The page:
In almost every football conversation on TV, you hear talk about “the red zone”. How a team performs inside the 20-yard line is a real measure of their offensive prowess, and usually a pretty good indicator of their win/loss record, too. It breaks down to what percentage of the time a team scores a touchdown or field goal, and how often they come away empty.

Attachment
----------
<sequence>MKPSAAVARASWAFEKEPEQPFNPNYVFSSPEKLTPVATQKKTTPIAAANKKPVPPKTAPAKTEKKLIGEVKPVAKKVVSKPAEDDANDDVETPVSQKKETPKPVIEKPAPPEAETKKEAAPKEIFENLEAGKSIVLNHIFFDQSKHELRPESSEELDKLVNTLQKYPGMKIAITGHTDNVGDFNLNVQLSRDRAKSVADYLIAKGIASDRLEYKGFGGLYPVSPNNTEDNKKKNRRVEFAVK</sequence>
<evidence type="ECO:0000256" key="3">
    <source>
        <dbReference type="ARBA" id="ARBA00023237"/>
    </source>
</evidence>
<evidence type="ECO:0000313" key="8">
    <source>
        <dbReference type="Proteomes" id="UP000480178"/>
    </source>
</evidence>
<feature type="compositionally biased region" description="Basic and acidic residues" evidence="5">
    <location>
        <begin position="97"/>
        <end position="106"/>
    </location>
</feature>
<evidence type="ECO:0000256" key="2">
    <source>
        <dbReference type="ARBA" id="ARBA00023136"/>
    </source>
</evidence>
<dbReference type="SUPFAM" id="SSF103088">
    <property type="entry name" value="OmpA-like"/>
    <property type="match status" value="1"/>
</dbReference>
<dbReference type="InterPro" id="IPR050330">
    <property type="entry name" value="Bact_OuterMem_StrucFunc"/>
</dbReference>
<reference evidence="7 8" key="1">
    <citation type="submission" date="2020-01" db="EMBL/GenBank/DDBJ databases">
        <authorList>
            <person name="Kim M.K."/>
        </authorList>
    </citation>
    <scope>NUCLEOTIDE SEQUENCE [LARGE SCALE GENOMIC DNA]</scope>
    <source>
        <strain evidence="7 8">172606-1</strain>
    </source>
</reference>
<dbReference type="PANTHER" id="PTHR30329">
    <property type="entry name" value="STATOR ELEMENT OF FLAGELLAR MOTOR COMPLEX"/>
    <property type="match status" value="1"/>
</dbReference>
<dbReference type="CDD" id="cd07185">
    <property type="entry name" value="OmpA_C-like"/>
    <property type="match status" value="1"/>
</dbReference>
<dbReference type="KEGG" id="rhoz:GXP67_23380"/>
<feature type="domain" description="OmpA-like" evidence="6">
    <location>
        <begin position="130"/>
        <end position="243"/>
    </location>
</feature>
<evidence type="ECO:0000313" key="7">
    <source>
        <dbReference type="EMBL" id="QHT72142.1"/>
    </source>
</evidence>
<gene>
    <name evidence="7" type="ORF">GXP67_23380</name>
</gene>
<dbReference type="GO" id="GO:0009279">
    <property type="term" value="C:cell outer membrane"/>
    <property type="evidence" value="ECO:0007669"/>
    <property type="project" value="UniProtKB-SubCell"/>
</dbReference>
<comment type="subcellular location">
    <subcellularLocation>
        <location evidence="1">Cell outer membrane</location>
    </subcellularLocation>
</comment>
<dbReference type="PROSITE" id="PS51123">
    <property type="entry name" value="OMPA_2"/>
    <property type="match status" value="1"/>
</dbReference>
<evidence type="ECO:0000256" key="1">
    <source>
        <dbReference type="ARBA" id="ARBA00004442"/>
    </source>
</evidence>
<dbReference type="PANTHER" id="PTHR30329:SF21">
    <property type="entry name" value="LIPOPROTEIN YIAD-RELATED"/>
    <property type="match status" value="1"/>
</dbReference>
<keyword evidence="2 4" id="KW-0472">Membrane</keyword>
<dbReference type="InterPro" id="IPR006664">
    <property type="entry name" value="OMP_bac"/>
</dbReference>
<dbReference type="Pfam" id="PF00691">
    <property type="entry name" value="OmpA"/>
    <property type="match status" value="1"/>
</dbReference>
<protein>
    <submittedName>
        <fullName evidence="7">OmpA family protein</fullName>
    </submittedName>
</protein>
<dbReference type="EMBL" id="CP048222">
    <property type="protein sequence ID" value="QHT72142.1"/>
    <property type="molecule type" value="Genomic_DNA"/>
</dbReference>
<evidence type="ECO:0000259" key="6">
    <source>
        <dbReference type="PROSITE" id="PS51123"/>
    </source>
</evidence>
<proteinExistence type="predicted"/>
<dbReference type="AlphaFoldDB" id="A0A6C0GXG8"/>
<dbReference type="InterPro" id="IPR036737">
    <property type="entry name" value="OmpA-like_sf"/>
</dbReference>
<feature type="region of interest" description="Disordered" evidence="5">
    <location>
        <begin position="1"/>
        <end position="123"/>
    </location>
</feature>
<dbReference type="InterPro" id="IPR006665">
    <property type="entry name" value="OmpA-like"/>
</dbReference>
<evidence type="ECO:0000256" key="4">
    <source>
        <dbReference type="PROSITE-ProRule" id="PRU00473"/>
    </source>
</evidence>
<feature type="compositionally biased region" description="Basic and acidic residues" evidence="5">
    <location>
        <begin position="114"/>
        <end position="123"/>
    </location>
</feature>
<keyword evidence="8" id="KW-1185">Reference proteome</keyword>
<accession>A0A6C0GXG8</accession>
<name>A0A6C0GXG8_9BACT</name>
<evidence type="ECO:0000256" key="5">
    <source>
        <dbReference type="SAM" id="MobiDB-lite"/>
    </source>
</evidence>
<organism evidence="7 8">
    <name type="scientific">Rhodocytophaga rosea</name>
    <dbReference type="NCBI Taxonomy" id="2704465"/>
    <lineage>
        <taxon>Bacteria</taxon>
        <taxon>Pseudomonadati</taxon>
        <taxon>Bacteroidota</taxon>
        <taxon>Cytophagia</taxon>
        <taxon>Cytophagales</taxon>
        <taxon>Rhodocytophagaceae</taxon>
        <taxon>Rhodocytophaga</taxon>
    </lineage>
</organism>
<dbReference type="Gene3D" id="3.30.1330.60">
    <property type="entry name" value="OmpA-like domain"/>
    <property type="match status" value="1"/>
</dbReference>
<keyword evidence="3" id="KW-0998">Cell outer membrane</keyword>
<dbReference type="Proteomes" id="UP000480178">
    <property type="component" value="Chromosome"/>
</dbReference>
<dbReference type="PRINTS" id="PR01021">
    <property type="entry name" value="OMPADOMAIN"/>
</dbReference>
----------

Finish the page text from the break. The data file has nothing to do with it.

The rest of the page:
I like to think we golfers have our own “red zone”. It’s that distance from the green where we should be able to go on the offensive and think about pars and birdies, ensure no worse than bogey . . . and rarely put a double or worse on the card. Your own particular set of red zone goals should be based on your handicap. If you are a low single digit, this is your “go zone”, where you feel like you can take it right at the flag and give yourself a decent birdie putt, with bogeys being an unpleasant surprise. For mid-handicap players, it’s where you should feel confident you’ll guarantee a par and rarely make bogey, and for higher handicap players, it’s where you will ensure a bogey at least, give yourself a good chance at par, and maybe even a birdie.